The following are my suggestions:
Chinese1-A (never learn Chinese before):
"你好!" would be a good start (you don't have to consider the version for the beginning level, they learn basic phrases, the one thing I have to remind you that you cannot teach your own Chinese (Chinese you speak in Taiwan). You might not be used to the phrases in the textbook, because you didn't grow up in China. You have to be aware of you also should teach students what people say in China.)
“遠東少年中文” is also good, especially their CD-ROM exercise. But I don’t like students’ workbook. They should give students more Chinese characters. The workbook only let students rely on “pinyin” more.
“快樂漢語” , you can find some video clips that will make students feel interesting. It is designed to 6years old to 15 years old students.
Chinese 1-B (Have learned Chinese for 2-3 years): You can check “你好!” level 3 or 4.
“中文聽說讀寫” level 1 part 2. “遠東少年中文” level 2 or 3
Chinese 2(Have learned Chinese for 1 yr) “你好!” level 2“遠東少年中文” level 2
Chinese 3( 2yr) “中文聽說讀寫” level 1 part 2, “遠東少年中文” level 2
For high school levels, most of school use “你好!”, “中文聽說讀寫”, “遠東少年中文”. If your school has enough computers for each students, you also can use “IQ Chinese”. All the materials above have many levels.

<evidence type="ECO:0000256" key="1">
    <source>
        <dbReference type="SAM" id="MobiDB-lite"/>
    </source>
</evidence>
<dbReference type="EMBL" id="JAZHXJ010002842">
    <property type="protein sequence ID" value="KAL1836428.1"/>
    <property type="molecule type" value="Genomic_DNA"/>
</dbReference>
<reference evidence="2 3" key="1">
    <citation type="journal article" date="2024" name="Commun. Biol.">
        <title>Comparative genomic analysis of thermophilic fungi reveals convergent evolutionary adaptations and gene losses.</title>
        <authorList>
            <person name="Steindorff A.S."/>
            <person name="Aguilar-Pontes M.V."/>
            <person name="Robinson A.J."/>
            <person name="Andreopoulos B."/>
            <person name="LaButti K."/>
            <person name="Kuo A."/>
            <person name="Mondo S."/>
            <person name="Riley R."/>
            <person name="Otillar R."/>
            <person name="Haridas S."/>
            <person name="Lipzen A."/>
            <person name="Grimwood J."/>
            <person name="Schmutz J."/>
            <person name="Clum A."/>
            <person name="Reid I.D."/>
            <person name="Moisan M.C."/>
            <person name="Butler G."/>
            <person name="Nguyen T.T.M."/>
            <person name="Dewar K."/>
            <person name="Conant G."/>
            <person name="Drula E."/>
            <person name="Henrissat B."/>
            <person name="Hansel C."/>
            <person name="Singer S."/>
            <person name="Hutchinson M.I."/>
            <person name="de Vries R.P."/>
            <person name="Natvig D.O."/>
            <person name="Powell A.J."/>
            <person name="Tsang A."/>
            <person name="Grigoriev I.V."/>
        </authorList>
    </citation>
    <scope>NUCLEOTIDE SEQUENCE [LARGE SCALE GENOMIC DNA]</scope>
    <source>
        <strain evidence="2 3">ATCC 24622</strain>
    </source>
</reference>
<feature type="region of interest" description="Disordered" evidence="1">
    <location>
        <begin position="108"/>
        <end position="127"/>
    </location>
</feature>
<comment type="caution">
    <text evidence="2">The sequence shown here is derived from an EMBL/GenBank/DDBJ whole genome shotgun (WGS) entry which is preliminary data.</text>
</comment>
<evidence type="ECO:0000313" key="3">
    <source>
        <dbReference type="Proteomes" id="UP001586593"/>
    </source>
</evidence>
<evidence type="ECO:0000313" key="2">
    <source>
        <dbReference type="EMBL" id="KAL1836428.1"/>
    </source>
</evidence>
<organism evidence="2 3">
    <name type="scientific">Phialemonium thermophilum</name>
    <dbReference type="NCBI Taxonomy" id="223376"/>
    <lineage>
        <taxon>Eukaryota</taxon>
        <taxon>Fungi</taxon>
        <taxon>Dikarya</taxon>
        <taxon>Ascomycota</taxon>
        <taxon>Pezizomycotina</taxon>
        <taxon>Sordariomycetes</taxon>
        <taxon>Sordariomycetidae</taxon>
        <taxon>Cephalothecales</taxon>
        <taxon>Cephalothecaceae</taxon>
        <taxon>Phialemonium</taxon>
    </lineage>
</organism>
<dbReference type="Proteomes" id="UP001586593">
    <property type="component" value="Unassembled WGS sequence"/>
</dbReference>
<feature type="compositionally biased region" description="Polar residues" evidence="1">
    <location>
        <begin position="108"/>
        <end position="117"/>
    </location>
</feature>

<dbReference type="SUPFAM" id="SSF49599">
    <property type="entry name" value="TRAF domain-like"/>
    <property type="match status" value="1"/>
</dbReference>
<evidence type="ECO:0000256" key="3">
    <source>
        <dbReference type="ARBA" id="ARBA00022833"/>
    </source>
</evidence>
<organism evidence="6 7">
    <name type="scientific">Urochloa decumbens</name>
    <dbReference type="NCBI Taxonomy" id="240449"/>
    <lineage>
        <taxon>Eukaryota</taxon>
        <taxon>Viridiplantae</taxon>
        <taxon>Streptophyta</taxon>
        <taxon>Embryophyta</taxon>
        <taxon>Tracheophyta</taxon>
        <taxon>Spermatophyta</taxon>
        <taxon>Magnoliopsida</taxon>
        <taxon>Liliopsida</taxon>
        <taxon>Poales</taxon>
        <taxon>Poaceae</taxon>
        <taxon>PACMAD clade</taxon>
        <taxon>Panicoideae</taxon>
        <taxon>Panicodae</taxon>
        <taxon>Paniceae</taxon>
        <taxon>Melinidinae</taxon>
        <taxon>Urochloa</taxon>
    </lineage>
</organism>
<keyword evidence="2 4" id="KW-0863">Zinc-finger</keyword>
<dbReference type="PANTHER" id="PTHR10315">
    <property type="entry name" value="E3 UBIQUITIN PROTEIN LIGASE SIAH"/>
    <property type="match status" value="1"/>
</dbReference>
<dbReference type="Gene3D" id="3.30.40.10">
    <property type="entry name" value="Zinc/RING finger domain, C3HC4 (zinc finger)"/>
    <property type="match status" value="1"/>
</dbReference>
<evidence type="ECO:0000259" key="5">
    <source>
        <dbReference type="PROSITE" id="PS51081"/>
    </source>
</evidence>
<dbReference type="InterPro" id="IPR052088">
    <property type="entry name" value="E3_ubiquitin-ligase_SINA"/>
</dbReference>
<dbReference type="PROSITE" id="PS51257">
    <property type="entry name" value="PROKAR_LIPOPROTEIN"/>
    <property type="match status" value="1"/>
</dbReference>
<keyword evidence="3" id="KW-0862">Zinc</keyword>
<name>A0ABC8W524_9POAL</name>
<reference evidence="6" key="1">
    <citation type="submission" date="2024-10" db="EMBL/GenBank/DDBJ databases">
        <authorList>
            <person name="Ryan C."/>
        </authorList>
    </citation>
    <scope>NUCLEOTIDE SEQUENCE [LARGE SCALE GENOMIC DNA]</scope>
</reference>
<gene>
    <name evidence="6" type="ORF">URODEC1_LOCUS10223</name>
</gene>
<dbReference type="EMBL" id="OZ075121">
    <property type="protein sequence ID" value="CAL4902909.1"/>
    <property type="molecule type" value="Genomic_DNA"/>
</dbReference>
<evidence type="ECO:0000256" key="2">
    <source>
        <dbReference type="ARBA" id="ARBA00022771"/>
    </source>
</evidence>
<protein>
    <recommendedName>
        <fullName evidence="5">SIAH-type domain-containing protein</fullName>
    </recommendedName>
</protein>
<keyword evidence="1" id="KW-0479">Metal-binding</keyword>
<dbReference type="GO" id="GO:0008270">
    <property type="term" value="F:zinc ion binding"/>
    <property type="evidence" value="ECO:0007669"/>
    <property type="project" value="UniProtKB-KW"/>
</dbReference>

There is no perfect textbook. You have to think about what is your program’s long term goal and your own short term goal. If I were you, I will use “你好!” series in the beginning for different levels. Remember students always need to review what they had learned, and give them supplementary materials. In this way, you will have better ideas of pipe-line materials. “你好!” sentence patterns are easy but vocabulary is great and useful. Students can do lots of simple exercise to be comfortable with. It will be easy for you to prepare.
If your students are independent school students and really good on academic, you can choose “中文聽說讀寫” series. There are lots of on-line resources you can use, and the workbook is well designed for students practicing their four skills—reading, writing, listening and speaking. Depends on your pedagogy students might feel slow on the progress. You also can use “新實用漢語”, but as I mentioned before I don’t like the text have to go with pinyin. I believe all the American students would be able to write and read in Chinese characters as long as teacher give them good instruction and plenty opportunity to practice. The important thing is not how much you teach them is how well you teach them and give them confidence.